It appears that sometime on this Forum one has to deal with chauvinism, ie "militant devotion to and glorification of one's country fanatical patriotism". Pity.

Molobo
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Post by Molobo » 12 Sep 2005 21:50

Even if he had, he would have still said it, because Samuel Johnson chose his words very carefully and made a distinction between patriotism which "is love of and devotion to one's country" and nationalism which is "a) devotion to the interests or culture of one's nation or b) aspirations for national independence in a country under foreign domination". So it's still Samuel Johnson or "My country, right or wrong!"

Doesn't seem so from what you wrote :
bratello:
Samuel Johnson (1709-1784) wrote:
Patriotism is the last refuge of scoundrels

bratello
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Post by bratello » 12 Sep 2005 22:34

Molobo wrote:
Even if he had, he would have still said it, because Samuel Johnson chose his words very carefully and made a distinction between patriotism which "is love of and devotion to one's country" and nationalism which is "a) devotion to the interests or culture of one's nation or b) aspirations for national independence in a country under foreign domination". So it's still Samuel Johnson or "My country, right or wrong!"

Doesn't seem so from what you wrote :
bratello:
Samuel Johnson (1709-1784) wrote:
Patriotism is the last refuge of scoundrels

Sorry, what do you refer to?

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maxxx
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Post by maxxx » 12 Sep 2005 23:36

And would not those scoundrels that torture children in school for speaking their father´s tongue, call themself "patriots"?

Good old Johnson was a wise man....

Molobo
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Post by Molobo » 13 Sep 2005 09:50

And would not those scoundrels that torture children in school for speaking their father´s tongue, call themself "patriots"?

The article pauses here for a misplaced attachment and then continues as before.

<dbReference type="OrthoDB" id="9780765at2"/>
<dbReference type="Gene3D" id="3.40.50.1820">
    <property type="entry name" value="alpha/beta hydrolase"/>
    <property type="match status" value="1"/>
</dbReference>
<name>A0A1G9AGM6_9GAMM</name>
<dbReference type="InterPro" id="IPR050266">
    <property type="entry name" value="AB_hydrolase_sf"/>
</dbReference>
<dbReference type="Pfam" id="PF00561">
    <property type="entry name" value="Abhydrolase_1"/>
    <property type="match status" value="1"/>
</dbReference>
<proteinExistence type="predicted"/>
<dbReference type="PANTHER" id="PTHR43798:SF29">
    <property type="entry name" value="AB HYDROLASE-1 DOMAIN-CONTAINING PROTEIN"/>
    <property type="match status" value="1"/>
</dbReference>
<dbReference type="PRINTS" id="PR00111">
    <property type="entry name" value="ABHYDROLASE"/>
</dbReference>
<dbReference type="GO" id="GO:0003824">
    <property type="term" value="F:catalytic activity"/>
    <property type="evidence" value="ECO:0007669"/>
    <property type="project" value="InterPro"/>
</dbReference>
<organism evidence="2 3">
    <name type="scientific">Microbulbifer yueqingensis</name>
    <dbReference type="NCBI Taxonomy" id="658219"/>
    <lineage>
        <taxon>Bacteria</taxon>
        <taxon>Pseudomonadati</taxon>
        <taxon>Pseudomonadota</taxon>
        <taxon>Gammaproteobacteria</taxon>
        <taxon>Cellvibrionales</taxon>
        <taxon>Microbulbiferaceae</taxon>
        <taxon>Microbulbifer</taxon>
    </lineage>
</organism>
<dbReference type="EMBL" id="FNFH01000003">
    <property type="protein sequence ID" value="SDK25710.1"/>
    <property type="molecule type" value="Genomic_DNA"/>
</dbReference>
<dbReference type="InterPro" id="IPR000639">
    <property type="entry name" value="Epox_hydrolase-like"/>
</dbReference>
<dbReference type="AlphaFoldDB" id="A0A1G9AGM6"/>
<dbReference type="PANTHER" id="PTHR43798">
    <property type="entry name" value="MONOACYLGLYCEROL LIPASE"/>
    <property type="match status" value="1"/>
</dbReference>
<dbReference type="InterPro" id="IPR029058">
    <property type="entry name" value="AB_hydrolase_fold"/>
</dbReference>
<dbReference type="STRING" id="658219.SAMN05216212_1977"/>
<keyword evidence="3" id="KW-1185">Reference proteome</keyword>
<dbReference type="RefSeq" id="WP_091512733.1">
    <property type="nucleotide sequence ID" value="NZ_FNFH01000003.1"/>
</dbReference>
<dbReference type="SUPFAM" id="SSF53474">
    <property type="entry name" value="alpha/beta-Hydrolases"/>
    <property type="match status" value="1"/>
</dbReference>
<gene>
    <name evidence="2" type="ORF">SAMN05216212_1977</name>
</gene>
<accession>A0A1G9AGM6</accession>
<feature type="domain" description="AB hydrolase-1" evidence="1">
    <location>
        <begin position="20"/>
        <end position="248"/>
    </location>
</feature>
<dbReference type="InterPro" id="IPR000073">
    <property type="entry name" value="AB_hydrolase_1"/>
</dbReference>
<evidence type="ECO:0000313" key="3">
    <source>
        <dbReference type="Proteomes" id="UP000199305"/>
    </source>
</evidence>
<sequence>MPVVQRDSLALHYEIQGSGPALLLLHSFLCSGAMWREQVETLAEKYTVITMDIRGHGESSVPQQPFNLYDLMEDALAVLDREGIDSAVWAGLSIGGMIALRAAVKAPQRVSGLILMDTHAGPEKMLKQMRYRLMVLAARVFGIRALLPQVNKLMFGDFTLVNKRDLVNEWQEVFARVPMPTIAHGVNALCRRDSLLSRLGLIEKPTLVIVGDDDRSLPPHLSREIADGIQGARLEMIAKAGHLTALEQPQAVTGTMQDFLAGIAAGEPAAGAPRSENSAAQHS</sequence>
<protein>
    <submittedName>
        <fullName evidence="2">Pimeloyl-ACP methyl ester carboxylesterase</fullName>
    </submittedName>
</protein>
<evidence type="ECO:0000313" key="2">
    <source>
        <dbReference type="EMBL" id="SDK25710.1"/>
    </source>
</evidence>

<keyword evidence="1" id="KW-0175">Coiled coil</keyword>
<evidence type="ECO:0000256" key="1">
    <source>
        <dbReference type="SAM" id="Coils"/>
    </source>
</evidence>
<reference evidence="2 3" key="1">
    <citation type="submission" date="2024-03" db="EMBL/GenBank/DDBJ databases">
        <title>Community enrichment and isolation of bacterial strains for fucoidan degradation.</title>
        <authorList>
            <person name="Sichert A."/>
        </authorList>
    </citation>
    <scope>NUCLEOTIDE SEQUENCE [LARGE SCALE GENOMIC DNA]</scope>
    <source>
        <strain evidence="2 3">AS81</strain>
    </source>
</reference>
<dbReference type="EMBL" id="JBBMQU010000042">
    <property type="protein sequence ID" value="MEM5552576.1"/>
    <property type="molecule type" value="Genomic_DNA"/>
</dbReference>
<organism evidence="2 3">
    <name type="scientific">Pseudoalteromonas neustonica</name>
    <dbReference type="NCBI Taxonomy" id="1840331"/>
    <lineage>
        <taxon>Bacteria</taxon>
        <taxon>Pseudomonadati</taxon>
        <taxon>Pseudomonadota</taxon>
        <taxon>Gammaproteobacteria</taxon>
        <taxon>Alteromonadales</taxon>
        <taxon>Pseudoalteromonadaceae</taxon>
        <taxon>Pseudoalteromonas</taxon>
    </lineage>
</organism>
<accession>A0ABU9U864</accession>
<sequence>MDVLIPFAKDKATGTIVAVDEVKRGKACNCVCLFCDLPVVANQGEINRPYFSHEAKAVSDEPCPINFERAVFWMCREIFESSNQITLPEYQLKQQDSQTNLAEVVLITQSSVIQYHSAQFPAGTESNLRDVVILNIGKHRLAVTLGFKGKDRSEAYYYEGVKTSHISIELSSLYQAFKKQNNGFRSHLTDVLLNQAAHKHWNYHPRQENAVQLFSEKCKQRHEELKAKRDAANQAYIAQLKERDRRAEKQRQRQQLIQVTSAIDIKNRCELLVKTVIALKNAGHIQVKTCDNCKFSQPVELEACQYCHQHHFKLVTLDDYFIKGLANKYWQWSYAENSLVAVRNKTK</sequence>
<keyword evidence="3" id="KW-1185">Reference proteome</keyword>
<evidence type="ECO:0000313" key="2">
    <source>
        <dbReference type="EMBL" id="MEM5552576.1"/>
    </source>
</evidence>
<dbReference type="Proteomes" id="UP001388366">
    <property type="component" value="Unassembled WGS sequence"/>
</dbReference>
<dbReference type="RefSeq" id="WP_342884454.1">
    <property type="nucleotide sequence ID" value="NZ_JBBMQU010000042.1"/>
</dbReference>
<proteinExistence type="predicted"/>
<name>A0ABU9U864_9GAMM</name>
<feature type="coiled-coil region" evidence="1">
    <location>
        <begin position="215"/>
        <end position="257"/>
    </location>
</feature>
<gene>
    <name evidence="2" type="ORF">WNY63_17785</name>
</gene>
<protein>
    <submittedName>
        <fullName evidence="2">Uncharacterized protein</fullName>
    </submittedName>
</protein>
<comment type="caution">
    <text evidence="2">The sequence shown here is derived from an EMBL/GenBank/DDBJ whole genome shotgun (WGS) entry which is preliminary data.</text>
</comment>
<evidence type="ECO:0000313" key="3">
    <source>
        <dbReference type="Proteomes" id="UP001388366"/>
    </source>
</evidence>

And would not those who defend such children and their culture call themselfs patriots ?


Good old Johnson was a wise man....

Inexperienced and naive rather.And filled with prejudices:
http://www.victorianweb.org/previctoria ... sjbio.html
In 1763 he met James Boswell (aged twenty-two) for the first time, and after he got over the fact that Boswell was Scottish (Johnson abhorred the Scots--hence his famous definition, in his dictionary, of "oats": "A grain, which in England is generally given to horses, but in Scotland supports the people")

He reacted furiously to the American Revolution, characterizing the rebellious colonists as "a race of convicts"
.

http://www.samueljohnson.com/falsealarm.html

He that sees all this, sees very far. But I can tell him of greater evils yet behind. There is one possibility of wickedness, which, at this alarming crisis, has not yet been mentioned. Every one knows the malice, the subtlety, the industry, the vigilance, and the greediness of the Scots. The Scotch members are about the number sufficient to make a house. I propose it to the consideration of the supporters of the bill of rights, whether there is not reason to suspect that these hungry intruders from the north are now contriving to expel all the English. We may then curse the hour in which it was determined, that expulsion and exclusion are the same; for who can guess what may be done, when the Scots have the whole house to themselves?

bratello
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Post by bratello » 13 Sep 2005 14:42

Molobo wrote:
In 1763 he met James Boswell (aged twenty-two) for the first time, and after he got over the fact that Boswell was Scottish (Johnson abhorred the Scots--hence his famous definition, in his dictionary, of "oats": "A grain, which in England is generally given to horses, but in Scotland supports the people")

He reacted furiously to the American Revolution, characterizing the rebellious colonists as "a race of convicts"

So far so good.

(Do you really think that only saints are worth quoting?)

Molobo
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Post by Molobo » 13 Sep 2005 23:47

(Do you really think that only saints are worth quoting?)

I wouldn't quote a man known for his prejudices against minorities and freedom fighters on patriotism.